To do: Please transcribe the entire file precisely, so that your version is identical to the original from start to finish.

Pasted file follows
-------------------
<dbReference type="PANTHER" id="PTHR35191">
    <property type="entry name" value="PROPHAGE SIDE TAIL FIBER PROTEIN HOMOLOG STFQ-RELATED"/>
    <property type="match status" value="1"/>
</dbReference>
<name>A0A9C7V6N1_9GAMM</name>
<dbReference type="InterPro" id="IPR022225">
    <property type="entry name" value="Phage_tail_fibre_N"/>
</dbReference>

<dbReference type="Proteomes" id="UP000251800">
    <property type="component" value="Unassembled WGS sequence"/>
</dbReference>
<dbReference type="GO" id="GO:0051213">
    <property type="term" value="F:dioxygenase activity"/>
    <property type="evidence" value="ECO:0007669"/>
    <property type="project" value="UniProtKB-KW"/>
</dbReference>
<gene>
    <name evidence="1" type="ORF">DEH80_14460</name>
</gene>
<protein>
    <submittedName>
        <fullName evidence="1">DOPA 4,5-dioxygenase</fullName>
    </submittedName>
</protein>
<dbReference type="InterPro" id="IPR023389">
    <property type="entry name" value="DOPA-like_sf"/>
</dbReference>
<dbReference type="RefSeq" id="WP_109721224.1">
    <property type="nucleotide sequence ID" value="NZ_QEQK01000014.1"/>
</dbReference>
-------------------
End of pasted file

<dbReference type="PANTHER" id="PTHR35191">
    <property type="entry name" value="PROPHAGE SIDE TAIL FIBER PROTEIN HOMOLOG STFQ-RELATED"/>
    <property type="match status" value="1"/>
</dbReference>
<name>A0A9C7V6N1_9GAMM</name>
<dbReference type="InterPro" id="IPR022225">
    <property type="entry name" value="Phage_tail_fibre_N"/>
</dbReference>

<dbReference type="Proteomes" id="UP000251800">
    <property type="component" value="Unassembled WGS sequence"/>
</dbReference>
<dbReference type="GO" id="GO:0051213">
    <property type="term" value="F:dioxygenase activity"/>
    <property type="evidence" value="ECO:0007669"/>
    <property type="project" value="UniProtKB-KW"/>
</dbReference>
<gene>
    <name evidence="1" type="ORF">DEH80_14460</name>
</gene>
<protein>
    <submittedName>
        <fullName evidence="1">DOPA 4,5-dioxygenase</fullName>
    </submittedName>
</protein>
<dbReference type="InterPro" id="IPR023389">
    <property type="entry name" value="DOPA-like_sf"/>
</dbReference>
<dbReference type="RefSeq" id="WP_109721224.1">
    <property type="nucleotide sequence ID" value="NZ_QEQK01000014.1"/>
</dbReference>